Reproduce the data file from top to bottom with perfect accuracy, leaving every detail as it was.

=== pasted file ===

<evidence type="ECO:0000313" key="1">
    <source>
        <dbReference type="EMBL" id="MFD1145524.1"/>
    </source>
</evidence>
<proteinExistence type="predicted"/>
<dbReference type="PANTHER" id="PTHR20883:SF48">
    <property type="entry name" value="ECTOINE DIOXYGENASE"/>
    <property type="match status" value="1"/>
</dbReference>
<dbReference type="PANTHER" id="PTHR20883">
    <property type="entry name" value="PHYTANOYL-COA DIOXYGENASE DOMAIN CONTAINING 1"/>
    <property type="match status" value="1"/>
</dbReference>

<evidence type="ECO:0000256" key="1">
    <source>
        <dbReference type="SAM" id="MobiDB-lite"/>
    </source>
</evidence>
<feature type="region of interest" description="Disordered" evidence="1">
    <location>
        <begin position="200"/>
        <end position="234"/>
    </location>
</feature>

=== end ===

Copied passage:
<evidence type="ECO:0000313" key="1">
    <source>
        <dbReference type="EMBL" id="MFD1145524.1"/>
    </source>
</evidence>
<proteinExistence type="predicted"/>
<dbReference type="PANTHER" id="PTHR20883:SF48">
    <property type="entry name" value="ECTOINE DIOXYGENASE"/>
    <property type="match status" value="1"/>
</dbReference>
<dbReference type="PANTHER" id="PTHR20883">
    <property type="entry name" value="PHYTANOYL-COA DIOXYGENASE DOMAIN CONTAINING 1"/>
    <property type="match status" value="1"/>
</dbReference>

<evidence type="ECO:0000256" key="1">
    <source>
        <dbReference type="SAM" id="MobiDB-lite"/>
    </source>
</evidence>
<feature type="region of interest" description="Disordered" evidence="1">
    <location>
        <begin position="200"/>
        <end position="234"/>
    </location>
</feature>